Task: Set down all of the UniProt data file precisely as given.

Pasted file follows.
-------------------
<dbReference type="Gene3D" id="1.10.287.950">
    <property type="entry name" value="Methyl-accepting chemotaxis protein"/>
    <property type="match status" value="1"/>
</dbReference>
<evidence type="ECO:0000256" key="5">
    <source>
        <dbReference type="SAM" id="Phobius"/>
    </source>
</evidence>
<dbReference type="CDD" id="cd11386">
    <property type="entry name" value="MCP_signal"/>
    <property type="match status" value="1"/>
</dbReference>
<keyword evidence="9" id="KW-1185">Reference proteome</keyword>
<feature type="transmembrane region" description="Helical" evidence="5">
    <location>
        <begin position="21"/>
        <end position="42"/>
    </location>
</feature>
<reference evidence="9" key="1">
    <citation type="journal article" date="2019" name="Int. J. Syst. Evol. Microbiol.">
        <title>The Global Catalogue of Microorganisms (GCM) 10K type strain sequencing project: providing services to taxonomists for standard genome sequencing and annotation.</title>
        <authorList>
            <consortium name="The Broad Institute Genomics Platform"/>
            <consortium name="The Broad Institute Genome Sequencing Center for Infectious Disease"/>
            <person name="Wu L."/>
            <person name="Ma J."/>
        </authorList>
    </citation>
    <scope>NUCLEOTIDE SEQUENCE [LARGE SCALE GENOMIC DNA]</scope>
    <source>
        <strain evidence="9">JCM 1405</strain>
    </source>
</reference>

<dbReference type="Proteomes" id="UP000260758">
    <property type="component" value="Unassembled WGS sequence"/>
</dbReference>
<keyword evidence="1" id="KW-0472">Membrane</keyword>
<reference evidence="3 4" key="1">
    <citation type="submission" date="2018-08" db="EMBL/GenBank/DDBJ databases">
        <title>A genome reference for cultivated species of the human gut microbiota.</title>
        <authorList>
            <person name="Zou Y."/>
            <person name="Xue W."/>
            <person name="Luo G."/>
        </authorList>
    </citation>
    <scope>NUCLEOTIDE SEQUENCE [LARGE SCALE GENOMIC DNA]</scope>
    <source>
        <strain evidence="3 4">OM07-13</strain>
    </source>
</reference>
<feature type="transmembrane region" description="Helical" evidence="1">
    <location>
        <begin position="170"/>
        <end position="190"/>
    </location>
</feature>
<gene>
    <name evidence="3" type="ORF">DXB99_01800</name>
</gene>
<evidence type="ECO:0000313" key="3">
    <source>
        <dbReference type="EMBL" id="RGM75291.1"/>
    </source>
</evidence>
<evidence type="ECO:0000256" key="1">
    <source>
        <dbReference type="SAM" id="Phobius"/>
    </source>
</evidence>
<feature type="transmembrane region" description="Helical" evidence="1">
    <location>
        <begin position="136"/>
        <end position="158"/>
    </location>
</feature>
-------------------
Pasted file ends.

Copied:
<dbReference type="Gene3D" id="1.10.287.950">
    <property type="entry name" value="Methyl-accepting chemotaxis protein"/>
    <property type="match status" value="1"/>
</dbReference>
<evidence type="ECO:0000256" key="5">
    <source>
        <dbReference type="SAM" id="Phobius"/>
    </source>
</evidence>
<dbReference type="CDD" id="cd11386">
    <property type="entry name" value="MCP_signal"/>
    <property type="match status" value="1"/>
</dbReference>
<keyword evidence="9" id="KW-1185">Reference proteome</keyword>
<feature type="transmembrane region" description="Helical" evidence="5">
    <location>
        <begin position="21"/>
        <end position="42"/>
    </location>
</feature>
<reference evidence="9" key="1">
    <citation type="journal article" date="2019" name="Int. J. Syst. Evol. Microbiol.">
        <title>The Global Catalogue of Microorganisms (GCM) 10K type strain sequencing project: providing services to taxonomists for standard genome sequencing and annotation.</title>
        <authorList>
            <consortium name="The Broad Institute Genomics Platform"/>
            <consortium name="The Broad Institute Genome Sequencing Center for Infectious Disease"/>
            <person name="Wu L."/>
            <person name="Ma J."/>
        </authorList>
    </citation>
    <scope>NUCLEOTIDE SEQUENCE [LARGE SCALE GENOMIC DNA]</scope>
    <source>
        <strain evidence="9">JCM 1405</strain>
    </source>
</reference>

<dbReference type="Proteomes" id="UP000260758">
    <property type="component" value="Unassembled WGS sequence"/>
</dbReference>
<keyword evidence="1" id="KW-0472">Membrane</keyword>
<reference evidence="3 4" key="1">
    <citation type="submission" date="2018-08" db="EMBL/GenBank/DDBJ databases">
        <title>A genome reference for cultivated species of the human gut microbiota.</title>
        <authorList>
            <person name="Zou Y."/>
            <person name="Xue W."/>
            <person name="Luo G."/>
        </authorList>
    </citation>
    <scope>NUCLEOTIDE SEQUENCE [LARGE SCALE GENOMIC DNA]</scope>
    <source>
        <strain evidence="3 4">OM07-13</strain>
    </source>
</reference>
<feature type="transmembrane region" description="Helical" evidence="1">
    <location>
        <begin position="170"/>
        <end position="190"/>
    </location>
</feature>
<gene>
    <name evidence="3" type="ORF">DXB99_01800</name>
</gene>
<evidence type="ECO:0000313" key="3">
    <source>
        <dbReference type="EMBL" id="RGM75291.1"/>
    </source>
</evidence>
<evidence type="ECO:0000256" key="1">
    <source>
        <dbReference type="SAM" id="Phobius"/>
    </source>
</evidence>
<feature type="transmembrane region" description="Helical" evidence="1">
    <location>
        <begin position="136"/>
        <end position="158"/>
    </location>
</feature>